Bug 41828 - mod_jk file locking (flock) causes kernel panic
Summary: mod_jk file locking (flock) causes kernel panic
Alias: None
Product: Tomcat Connectors
Classification: Unclassified
Component: Common (show other bugs)
Version: unspecified
Hardware: Other Linux
: P2 normal (vote)
Target Milestone: ---
Assignee: Tomcat Developers Mailing List
Depends on:
Reported: 2007-03-13 00:53 UTC by Reiko Ohtsuka
Modified: 2008-10-05 03:10 UTC (History)
0 users


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Description Reiko Ohtsuka 2007-03-13 00:53:35 UTC
We have encountered several kernel panics in our benchmark tests using
Apache bench (ab).

Test environments are:
  RedHat Enterprise Linux 4.0 update 4
  Apache 2.0.52
  mod_jk 1.2.20
  Tomcat 5.5.17

It turned out to be a kernel bug (see
and we also found that mod_jk file locking problem in jk_shm.c is a main
cause of the kernel panic.

First, Apache mod_jk parent process opens shared memory file 
"jk-runtime-status" and its lock file "jk-runtime-status.lock".
Next, forked child processes inherit the parent data including file
descriptors (fd) of these files. 
The child processes don't re-open these files.
It then results that all mod_jk processes are locking/unlocking the
same file with same fd.

The problem is that flock system call with LOCK_EX (exclusive lock) 
from a process (A) has no effect if another process (B) has already
locked the same file with same fd.  The flock does not block process A
and returns without an error.  This is how flock works.  
And if process (A) calls flock with LOCK_UN (unlock) to the file, 
the file is unlocked even if process (B) is locking the file, which is
a main cause of the kernel panic.

The child process should re-open the lock file and use a new fd for
flock system call, in order to lock a file strictly.

I have verified that the following code fragments which re-opens a lock 
file for child processes has some effect and does not cause a kernel panic.


    if (jk_shmem.hdr) {
        /* Probably a call from vhost */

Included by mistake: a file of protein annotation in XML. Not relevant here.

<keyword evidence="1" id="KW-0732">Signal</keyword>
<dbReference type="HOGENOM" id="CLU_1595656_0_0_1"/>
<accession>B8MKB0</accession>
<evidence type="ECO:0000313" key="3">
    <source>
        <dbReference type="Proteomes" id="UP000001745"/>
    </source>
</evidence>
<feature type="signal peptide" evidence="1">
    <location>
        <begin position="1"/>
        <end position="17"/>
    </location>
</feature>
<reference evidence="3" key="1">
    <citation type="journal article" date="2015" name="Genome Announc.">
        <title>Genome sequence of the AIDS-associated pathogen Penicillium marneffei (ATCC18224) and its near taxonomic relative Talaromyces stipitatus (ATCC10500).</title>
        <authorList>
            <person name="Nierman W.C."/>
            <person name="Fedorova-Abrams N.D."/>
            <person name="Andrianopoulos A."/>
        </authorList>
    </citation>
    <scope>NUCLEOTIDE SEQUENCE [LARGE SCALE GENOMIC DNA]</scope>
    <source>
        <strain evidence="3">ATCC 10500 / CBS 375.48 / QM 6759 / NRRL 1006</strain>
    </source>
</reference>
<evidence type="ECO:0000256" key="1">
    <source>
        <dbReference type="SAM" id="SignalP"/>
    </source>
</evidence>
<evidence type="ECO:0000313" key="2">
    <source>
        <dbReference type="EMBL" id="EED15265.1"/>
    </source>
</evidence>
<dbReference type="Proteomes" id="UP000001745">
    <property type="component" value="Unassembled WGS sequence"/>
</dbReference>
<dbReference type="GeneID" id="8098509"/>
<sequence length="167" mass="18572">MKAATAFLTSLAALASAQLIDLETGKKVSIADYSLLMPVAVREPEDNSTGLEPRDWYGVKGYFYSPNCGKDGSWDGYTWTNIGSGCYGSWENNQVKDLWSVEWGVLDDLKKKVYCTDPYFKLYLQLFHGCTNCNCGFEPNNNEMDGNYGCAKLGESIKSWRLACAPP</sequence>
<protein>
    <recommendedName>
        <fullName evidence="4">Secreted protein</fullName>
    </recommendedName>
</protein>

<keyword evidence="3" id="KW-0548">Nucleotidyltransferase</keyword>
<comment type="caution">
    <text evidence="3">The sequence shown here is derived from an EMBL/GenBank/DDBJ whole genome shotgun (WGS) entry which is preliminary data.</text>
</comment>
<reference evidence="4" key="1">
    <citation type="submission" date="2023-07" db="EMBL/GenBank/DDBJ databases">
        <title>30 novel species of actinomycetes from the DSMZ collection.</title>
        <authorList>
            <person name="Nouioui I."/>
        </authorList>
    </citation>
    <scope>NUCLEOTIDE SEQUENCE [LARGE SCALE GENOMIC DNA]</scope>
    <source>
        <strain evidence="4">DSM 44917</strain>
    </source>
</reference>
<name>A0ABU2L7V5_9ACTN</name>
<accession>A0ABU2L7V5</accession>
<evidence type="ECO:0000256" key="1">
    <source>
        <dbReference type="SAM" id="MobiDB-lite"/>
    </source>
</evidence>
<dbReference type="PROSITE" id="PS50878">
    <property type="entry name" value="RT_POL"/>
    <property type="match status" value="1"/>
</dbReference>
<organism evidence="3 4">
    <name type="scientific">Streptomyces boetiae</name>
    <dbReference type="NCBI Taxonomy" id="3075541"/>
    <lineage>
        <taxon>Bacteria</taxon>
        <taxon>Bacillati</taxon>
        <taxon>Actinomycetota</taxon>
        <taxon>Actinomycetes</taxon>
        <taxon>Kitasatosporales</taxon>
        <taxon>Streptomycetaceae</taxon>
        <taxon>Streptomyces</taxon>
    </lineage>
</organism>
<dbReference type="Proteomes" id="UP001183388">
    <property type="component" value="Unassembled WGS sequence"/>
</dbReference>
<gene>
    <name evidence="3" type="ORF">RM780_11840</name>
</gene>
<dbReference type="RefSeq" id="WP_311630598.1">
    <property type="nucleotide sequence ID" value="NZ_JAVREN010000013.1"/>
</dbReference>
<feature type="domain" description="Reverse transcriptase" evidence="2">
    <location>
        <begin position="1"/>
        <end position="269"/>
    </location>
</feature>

if (JK_IS_DEBUG_LEVEL(l))
            jk_log(l, JK_LOG_DEBUG,
                    "Shared memory is already open");
/* start of temporary code */
        if( attached ) {
          if ((rc = do_shm_open_lock(fname, attached, l))) {
              munmap((void *)jk_shmem.hdr, jk_shmem.size);
              jk_shmem.hdr = NULL;
              jk_shmem.fd  = -1;
              return rc;
/* end of temporary code */
        return 0;

In such situation, we are afraid that the shared memory is not safe
among multi-processes or multi-threads.

Thank you for your help.
Comment 1 Mladen Turk 2007-03-13 03:43:04 UTC
Can you check the current SVN HEAD?
Comment 2 Rainer Jung 2007-03-13 17:10:55 UTC
I prepared a tarball for you under


which includes all the usual distribution files (configure etc.).

Could you please test?
Comment 3 Reiko Ohtsuka 2007-03-13 22:48:25 UTC
Thank you for your very quick action!

I tested the tar ball and found a problem.
[Wed Mar 14 13:01:44 2007] [27149:50880] [error] jk_child_init::mod_jk.c (2593):
 Attaching shm:/etc/httpd/logs/jk-runtime-status errno=13
[Wed Mar 14 13:01:44 2007] [27151:50880] [error] jk_child_init::mod_jk.c (2593):
 Attaching shm:/etc/httpd/logs/jk-runtime-status errno=13

In RedHat or CentOS, /etc/httpd/logs is symbolic linked to /var/log/httpd
which mode is,

drwx------  2 root root 4096  3月 14 13:01 /var/log/httpd

The parent process is running as root, but child processes are running as
apache who cannot open file under /var/log/httpd directory. This is why
errno=13(EACCES) occurs.

I modified the owner of /var/log/httpd to apache and the problem was
Comment 4 Mladen Turk 2007-03-13 23:09:07 UTC
But this is no good. It decreases the security.
Let me see if I can came up with something smarter.

Comment 5 Mladen Turk 2007-03-16 03:41:08 UTC
Fixed in the SVN.

This is obviously kernel bug, so if it happens that you have such a kernel
you can compile the mod_jk by adding -DJK_SHM_LOCK_REOPEN to CFLAGS.

This will cause the lock file to be reopened inside each child instead
inherited. The bd thing is that it creates lock file with -rw-rw-rw permission,
and that might rise security concerns.

I would suggest that anyone affected patch the kernel.
Comment 6 Reiko Ohtsuka 2007-03-17 03:48:37 UTC
Thank you for your lots of works.

My concern is that the shared memory is not locked exclusively among all the
processes, rather than kernel panic.

If the shared memory is not locked properly, other processes may overwrite
the shared data when someone is updating the shared data.  Is this OK?

By the way, the kernel panic can also be avoided by using fcntl instead of
flock.  It's flock bug.
This is done by setting HAVE_FLOCK to 0 in portable.h before doing make, 
though it may not be recommended.

Comment 7 Mladen Turk 2007-03-17 04:20:41 UTC

It might sense to use the fcntl by default if present.
Further more flock doesn't lock on NFS volumes, so it makes sense to try
using fcntl if present.